If, by any suitable control, the air in the inflated bellows is allowed to escape to a greater or lesser extent, the springs contract the bellows in proportion. Thus in Fig. l the right arm of the figure hangs down, all its bellows being fully inflated. If it is desired to raise the arm, the tube I4 at the corresponding side of the body is opened by the aforesaid control for a shorter or longer period, a portion of the air, or all the air in the bellows being allowed to escape and the springs contracting the bellows, rocking the arm upwards about the hinge II of the bellows II, as shown for the left arm in Fig. 1. The arm is now raised to a given position. If it is desired to swing it forwards, the pressure in the bellows II' is reduced, these bellows being also connected to a flexible tube (not shown) whereby the bellows are made to contract under the action of their springs and the arm rocks about the hinge II'. In a similar manner the bellows at the elbow and at the wrist joints are operated by their respective tubes I 5 and I6.

If the figure is operated by a vacuum control,

as will be described with reference to Figs. 5 and '7, a vacuum is maintained in the bellows so that they are normally held contracted by atmospheric pressure and allowed to expand if the vacuum in the bellows is reduced. Obviously in this instance the springs of the bellows tend to expand the bellows, and by regulating the vacuum the bellows are permitted to expand to a greater or lesser extent, so that the members or limbs, to which they are connected, will move in the manner described.

The figure may also be designed with a movable lower jaw, movable lips and eyes, and a talking machine may be connected to it, as will be described with reference to Figs. 5 and 6. The bellows for operating the lower jaw, the lips and the eyes are not shown in Fig. 1, but two of the flexible tubes for their control are indicated at I! and I8. The operation is similar to that described for the arms and will be understood without illustration.

Referring now to Fig. 3, I9 is the body of a toy figure here shown as a jumping jack. 28 are its arms which are pivoted to the body at 2I, and 22 are its legs which are pivoted to the body at 23. The figure is secured to a truck 24 with wheels 25 moving on a race or track 26, 21 being an upright extending from the truck, 24 to the body I9 of the figure. 28 are four bellows controlling the arms and legs.

Only the mechanism for one side of the body will be described. 29 is a cable or the like by which the bellows 28 at the right are connected to a point near the pivot 2I of the left arm 20 and 30 is a cable connecting the other bellows to a point near the pivot 23 of the left leg 22. 3I is a cable extending from the end of cable 29 to a lever for moving the mouth, and 32 is a cable extending from the end of cable 38 to the left eye 33 of the figure. The two other bellows 28 are connected in a similar manner to the arms and legs at the right. 34 are flexible tubes connecting the bellows 28 to a control. I9 is a guide, here shown as a coiled spring, for preventing interference of the several cables.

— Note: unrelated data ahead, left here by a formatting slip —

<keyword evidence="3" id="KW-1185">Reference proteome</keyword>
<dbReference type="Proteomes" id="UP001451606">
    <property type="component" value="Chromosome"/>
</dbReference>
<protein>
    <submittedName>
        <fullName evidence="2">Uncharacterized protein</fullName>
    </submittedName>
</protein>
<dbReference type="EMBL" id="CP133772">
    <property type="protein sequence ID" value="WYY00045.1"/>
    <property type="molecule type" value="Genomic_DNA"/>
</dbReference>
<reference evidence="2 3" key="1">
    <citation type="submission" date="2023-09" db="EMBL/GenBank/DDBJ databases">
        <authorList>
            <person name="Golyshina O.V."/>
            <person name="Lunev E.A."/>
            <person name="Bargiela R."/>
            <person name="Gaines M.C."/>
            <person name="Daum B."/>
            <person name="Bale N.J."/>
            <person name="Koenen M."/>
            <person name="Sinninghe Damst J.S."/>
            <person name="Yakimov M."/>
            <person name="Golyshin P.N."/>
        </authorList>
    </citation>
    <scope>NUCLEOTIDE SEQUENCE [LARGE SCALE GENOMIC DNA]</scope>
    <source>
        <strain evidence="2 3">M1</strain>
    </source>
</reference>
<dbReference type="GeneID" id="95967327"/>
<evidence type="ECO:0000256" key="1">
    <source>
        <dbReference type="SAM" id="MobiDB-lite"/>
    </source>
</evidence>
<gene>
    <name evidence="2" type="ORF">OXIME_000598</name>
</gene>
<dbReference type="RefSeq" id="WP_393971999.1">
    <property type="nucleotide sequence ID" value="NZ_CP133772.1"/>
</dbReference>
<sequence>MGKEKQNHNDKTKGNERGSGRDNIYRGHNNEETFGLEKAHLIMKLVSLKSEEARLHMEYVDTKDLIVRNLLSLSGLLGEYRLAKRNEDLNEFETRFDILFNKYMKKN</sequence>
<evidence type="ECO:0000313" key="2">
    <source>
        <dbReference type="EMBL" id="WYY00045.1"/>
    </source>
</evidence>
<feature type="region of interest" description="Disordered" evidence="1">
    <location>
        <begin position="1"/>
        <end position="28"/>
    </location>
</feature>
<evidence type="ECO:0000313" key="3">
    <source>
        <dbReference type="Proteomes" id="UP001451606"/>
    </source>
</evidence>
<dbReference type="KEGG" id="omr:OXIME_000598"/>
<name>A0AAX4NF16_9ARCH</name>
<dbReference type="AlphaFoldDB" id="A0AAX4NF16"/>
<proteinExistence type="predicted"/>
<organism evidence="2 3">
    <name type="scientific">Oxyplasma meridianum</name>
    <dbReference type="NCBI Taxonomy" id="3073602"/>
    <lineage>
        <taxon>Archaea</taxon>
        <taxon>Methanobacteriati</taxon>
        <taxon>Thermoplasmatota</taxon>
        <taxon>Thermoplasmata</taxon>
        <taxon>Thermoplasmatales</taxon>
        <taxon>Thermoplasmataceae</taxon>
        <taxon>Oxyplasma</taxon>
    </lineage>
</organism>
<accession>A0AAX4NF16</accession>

Means may be provided for moving the truck to and fro on its track 26. Winding drums 35 and 36 are mounted in suitable brackets at the ends of the track and cables 31 and 38 are connected to opposite ends of the truck. Rotation-is alternately imparted to the drums by suitable means such as a belt 39 on a pulley on the shaft of drum 36.

Referring now to Fig. 4, 46 is the body of a figure which is secured by suitable means (not shown) to a casing 4| having wheels 42 running on a track 43. 44 is one of the cables which is attached to the casing M at 45 for moving it to and fro on the track, as described with reference to Fig. 3. In the example illustrated only the legs 46 and 41 of the figure are movable, but obviously means such as illustrated in Figs. 1 and 2 might be provided for moving its arms, lips, eyes, etc., as desired.

The operating mechanism for the legs of the figure is housed in the casing 4|. The feet 48 and 49 are mounted to rock about pivots 58 in slides 58 which are reciprocated in the top plate of the casing 4|. 5| is an arm on the pivot 56 for the left foot 48 and 52 is an arm on the pivot for the right foot 49. The feet are mounted to slide on extensions of the arms beyond their pivots. and 56 are bellows near the rear wall of the casing. 53 is a rod connecting the bellows 55 to the arm 5| for the left foot 48, and 54 is a rod connecting the bellows 56 to the arm 52 for the right foot 49. 51 is a flexible pipe connected to the bellows.

Reciprocation is imparted to the slides 58 by means of two bellows in the base of the casing 4|, one of the bellows being shown M59. 60 is a rod by which the bellows are connected to the slide 58 for the foot 48 and SI is a flexible tube for supplying air under pressure to the bellows 59. A similar arrangement, with a connecting rod 62, is provided for the other slide 58 and its bellows (not shown).

Bellows 63 are inserted at the knees of the figure to which flexible pipes 64, 64 are connected. The feet '48, 49 are alternately reciprocated horizontally by means of the slides 58 under the control of their bellows 58 while at the same time they are rocked about their pivots 50 in the slides 58 by the bellows 55 and 56. The bellows 63 at the knees are inserted in order to complete the imitation of walking or marking time by raising and lowering the feet.